Tower Hamlets, Croydon and Lewisham have some of the unhealthiest high streets in London, a new survey has revealed.
The Royal Society for Public Health, an independent health education charity, found Whitechapel High Street to be the unhealthiest in London, followed by Croydon’s New Addington in second place, Chrisp Street in Tower Hamlets in fourth and New Cross placed seventh.
The findings were based on the high street’s concentration of businesses that are said to have the most harmful impact on public health, including bookmakers, payday loan shops, fast food outlets and tanning salons.
Four of the capital’s 20 worst high streets were in Lewisham, more than any other borough.
Following New Cross in seventh place, were Lee Green, Deptford and Downham.
Three of Croydon’s high streets were also within the top 20 unhealthiest – New Addington, South Norwood and Thornton Heath.
The survey forms part of the charity’s Health on the High Street campaign, which calls for local authorities to be granted enhanced powers over the planning and licensing of high streets to create a rich mix of “health promoting businesses” on high streets.
Shirley Cramer, chief executive of the Royal Society for Public Health, said: “While our ranking of towns and cities is by no means a reflection on whether these areas are generally healthy or unhealthy, our research does find higher concentrations of unhealthy businesses exist in places which already experience high levels of deprivation and premature mortality.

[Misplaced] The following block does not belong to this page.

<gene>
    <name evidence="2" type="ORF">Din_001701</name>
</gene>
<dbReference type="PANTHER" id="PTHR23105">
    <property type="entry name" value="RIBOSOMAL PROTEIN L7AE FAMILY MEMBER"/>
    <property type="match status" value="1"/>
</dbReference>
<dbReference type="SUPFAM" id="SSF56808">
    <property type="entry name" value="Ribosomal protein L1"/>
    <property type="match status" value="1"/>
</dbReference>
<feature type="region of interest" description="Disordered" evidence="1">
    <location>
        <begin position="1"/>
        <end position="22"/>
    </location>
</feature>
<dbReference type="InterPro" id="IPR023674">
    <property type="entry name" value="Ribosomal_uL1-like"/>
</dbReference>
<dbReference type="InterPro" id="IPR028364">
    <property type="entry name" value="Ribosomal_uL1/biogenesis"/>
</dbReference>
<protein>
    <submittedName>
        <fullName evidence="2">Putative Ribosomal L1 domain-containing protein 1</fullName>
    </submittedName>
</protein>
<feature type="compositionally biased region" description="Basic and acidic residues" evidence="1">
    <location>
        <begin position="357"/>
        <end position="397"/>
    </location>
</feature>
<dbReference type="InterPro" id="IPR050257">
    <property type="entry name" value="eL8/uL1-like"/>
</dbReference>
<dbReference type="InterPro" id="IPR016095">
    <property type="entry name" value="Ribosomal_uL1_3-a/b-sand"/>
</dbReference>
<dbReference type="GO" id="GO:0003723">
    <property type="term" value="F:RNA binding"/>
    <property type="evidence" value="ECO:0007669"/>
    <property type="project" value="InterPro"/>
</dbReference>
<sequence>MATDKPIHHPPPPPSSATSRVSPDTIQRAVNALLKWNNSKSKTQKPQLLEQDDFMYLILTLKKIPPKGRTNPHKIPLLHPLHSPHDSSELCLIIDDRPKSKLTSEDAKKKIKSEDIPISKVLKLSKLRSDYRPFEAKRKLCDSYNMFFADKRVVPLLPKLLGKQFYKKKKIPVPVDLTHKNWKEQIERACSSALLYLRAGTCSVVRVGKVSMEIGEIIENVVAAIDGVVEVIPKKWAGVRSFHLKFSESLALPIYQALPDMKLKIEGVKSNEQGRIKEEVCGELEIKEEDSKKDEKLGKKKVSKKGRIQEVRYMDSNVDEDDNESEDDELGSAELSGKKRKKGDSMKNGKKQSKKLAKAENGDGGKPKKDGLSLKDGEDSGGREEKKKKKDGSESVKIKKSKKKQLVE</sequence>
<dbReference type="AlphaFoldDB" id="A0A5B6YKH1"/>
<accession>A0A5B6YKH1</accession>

“It highlights the need for increased communication between businesses, the public and town planners to make a London fitter and healthier place to live.”
According to the survey the healthiest high street in London is Whetstone in Barnet.
This is followed by St John’s Wood in Westminster and Stanmore in Harrow.
The Royal Society for Public Health said pharmacies, leisure centres and health services are the businesses that have the most positive impact on health.
Dr Janet Atherton, President of the Association of Directors of Public Health, said: “Our research shows empowering local authorities to control the total availability of alcohol, gambling and fast food on the high street is a top 10 priority for 91 per cent of Directors of Public Health.”